'Icarus': Film Review | Sundance 2017

Flawed but revealing.

Bryan Fogel's sure-to-be-controversial doc focuses on the man who oversaw and then spoke out about Russia's widespread state-sponsored sports doping.

Playing like a gonzo Laura Poitras film, Jewtopia star and co-writer Bryan Fogel's first documentary pulls back the curtain on the man who was both the facilitator and whistle-blower of Russia's massive sports doping program. Having the good doctor front-and-center to reveal how he pulled off the staggering deception (just as two of his former colleagues happened to die “unexpectedly”) is the kind of major “get” that occasionally transforms a documentary into an event. But while Icarus technically doesn't break any news, it certainly scores many points by showing a diabolical wizard so surprisingly laying his secrets on the table. This is a winner with good prospects on both big and small screens.

An amateur competitive bicyclist himself, Fogel tees up his main event with an encapsulation of the Lance Armstrong story, which saw the cyclist win a whopping seven Tour de France races beginning in 1999 while increasingly devoting himself to a second career as an unwavering denier of steroid use. But he finally admitted the truth in 2013, was summarily stripped of his titles and branded as an eternal member of sports' all-time hall of shame.

In the Olympics, which are supposed to be all about the purity of sport cleansed of the contamination of money and politics, suspicions of doping had circled for years about athletes from the communist bloc. But as hanky panky behind the Iron Curtain was essentially impossible to prove, little conclusive evidence ever bubbled to the surface.

Well, not anymore. With Russia hosting the Winter Games at Sochi in 2014, there was something more than a hope that the home country would do well; it was a requirement. In the event, the local team did very well indeed, to the great pleasure of the presiding Vladimir Putin, who in short order is seen bestowing the nation's prestigious Order of Friendship upon the director of Russia's Anti-Doping Center, Dr. Grigory Rodchenkov.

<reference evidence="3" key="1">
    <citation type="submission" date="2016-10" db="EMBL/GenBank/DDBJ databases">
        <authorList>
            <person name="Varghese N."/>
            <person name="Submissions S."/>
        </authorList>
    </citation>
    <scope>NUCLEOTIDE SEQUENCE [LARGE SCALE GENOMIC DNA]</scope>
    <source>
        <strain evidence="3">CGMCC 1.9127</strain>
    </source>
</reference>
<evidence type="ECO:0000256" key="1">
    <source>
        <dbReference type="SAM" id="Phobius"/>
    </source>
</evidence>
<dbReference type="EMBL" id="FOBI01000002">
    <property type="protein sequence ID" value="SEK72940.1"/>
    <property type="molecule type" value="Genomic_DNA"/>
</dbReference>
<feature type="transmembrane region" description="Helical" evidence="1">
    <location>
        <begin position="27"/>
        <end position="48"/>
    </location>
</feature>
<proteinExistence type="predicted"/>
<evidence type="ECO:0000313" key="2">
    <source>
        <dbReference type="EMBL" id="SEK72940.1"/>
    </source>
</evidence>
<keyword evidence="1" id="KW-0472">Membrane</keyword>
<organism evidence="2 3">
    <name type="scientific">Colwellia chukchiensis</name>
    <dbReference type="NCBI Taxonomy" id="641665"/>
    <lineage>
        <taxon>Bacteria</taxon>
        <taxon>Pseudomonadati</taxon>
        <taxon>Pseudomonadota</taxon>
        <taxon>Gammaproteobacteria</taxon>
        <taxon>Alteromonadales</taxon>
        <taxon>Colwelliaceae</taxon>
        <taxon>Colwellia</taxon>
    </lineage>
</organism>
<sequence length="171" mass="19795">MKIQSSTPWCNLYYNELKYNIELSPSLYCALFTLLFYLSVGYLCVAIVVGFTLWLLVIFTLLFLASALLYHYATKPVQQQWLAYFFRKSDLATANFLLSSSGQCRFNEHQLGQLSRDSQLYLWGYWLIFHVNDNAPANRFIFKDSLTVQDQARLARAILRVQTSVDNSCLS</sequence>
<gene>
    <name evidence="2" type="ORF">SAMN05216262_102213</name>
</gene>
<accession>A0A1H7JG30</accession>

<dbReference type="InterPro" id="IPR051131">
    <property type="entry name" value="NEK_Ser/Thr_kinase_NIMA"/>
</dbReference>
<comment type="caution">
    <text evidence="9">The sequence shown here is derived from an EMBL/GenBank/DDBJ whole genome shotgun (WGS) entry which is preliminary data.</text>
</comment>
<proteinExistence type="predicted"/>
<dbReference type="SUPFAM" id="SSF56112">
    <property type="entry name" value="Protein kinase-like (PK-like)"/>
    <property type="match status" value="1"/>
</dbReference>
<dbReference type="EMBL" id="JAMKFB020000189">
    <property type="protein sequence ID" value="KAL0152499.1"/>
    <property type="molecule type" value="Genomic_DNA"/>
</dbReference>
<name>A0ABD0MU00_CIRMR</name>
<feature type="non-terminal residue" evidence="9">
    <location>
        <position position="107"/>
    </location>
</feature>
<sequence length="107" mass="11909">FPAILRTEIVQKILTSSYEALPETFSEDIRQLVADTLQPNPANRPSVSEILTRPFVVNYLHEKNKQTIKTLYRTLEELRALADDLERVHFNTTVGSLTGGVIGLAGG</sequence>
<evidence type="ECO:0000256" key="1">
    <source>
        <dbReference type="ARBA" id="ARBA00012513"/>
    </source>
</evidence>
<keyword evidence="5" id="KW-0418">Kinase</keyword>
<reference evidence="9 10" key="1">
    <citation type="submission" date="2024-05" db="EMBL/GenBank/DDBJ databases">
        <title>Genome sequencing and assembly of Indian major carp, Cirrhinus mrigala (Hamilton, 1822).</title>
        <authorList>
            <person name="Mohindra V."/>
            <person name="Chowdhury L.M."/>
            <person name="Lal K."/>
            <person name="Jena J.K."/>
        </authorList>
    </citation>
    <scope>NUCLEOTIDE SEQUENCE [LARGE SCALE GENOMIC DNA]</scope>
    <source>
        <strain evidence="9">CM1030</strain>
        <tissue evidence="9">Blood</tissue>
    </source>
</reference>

The former spy-master had every reason to be pleased. As Rodchenkov demonstrates for the camera, he worked out a devious way to tamper with the Russian athletes' urine samples, the source of critical information when it comes to steroid use. So, in classic Orwellian fashion, doping's officially sanctioned watch-dog was actually the drug commissar.

Rather than tell the strange story in a disciplined, hard-charging way, Icarus has a mangy, almost home-movie feel that's both engaging and indulgent; at a full two hours, it feels padded with too much footage of Fogel himself, who at one point dabbles in an ill-advised experiment in self-administered steroid use patterned on Armstrong's protocol, which is supposed to improve athletic performance by 15 or 20 percent.

Without question, the main interest lies in the figure of Rodchenkov, an obviously gifted, sometimes garrulous, always calculating and, understandably, increasingly paranoid figure. Articulate in English, he anguishes over what's the right thing to do in the run-up to the 2016 Rio Summer Games and ultimately spills the beans to The New York Times. With the majority of Russian athletes banned for reasons that are now clear, Putin brands the doctor a “scandalous” figure and lays the blame at his feet. One can hardly fault Rodchenkov for his high anxiety as, mostly from Los Angeles hotel rooms, he plots his moves and makes revelations in ways that alternately seem keenly strategic and fatalistically casual.

The pleasure here is in learning the behind-the-scenes stories pertaining to a world customarily fronted only by athletes who, in this telling, are reduced to mere pawns in an international chess game dominated by politics, power, prestige and big bucks. The Russian athletes were put in a position where they knew they had to take steroids to win but, if history and the current leadership were to guide them, they knew they could get away with it.

Still, even as the truth became more and more obvious over the years, up to the point where Olympics administrators finally had to take a stand, it took someone like Rodchenkov to produce the facts about the extent and practices of Olympic athlete doping. If it's possible to be both morally principled and shifty at the same time, this man wins the prize, and Fogel should have realized that the Russian, and not himself, is the star of this film; some judicious cutting would help this story achieve its maximum impact.

Venue: Sundance Film Festival (U.S. Documentary Competition)

Production: Impact Pictures

Director: Bryan Fogel

Writers: Bryan Fogel, Mark Monroe, Timothy Rode

Producers: Bryan Fogel, Mark Monroe, Dan Cogan, David Fialkow, Jim Swartz

Executive producers: Maiken Baird, Teddy Leifer, Timothy Rode, Craig Sims

Directors of photography: Jake Swantko, Timothy Rode

Editors: Jon Bertain, Kevin Klauber

Music: Adam Peters

Running time: 120 minutes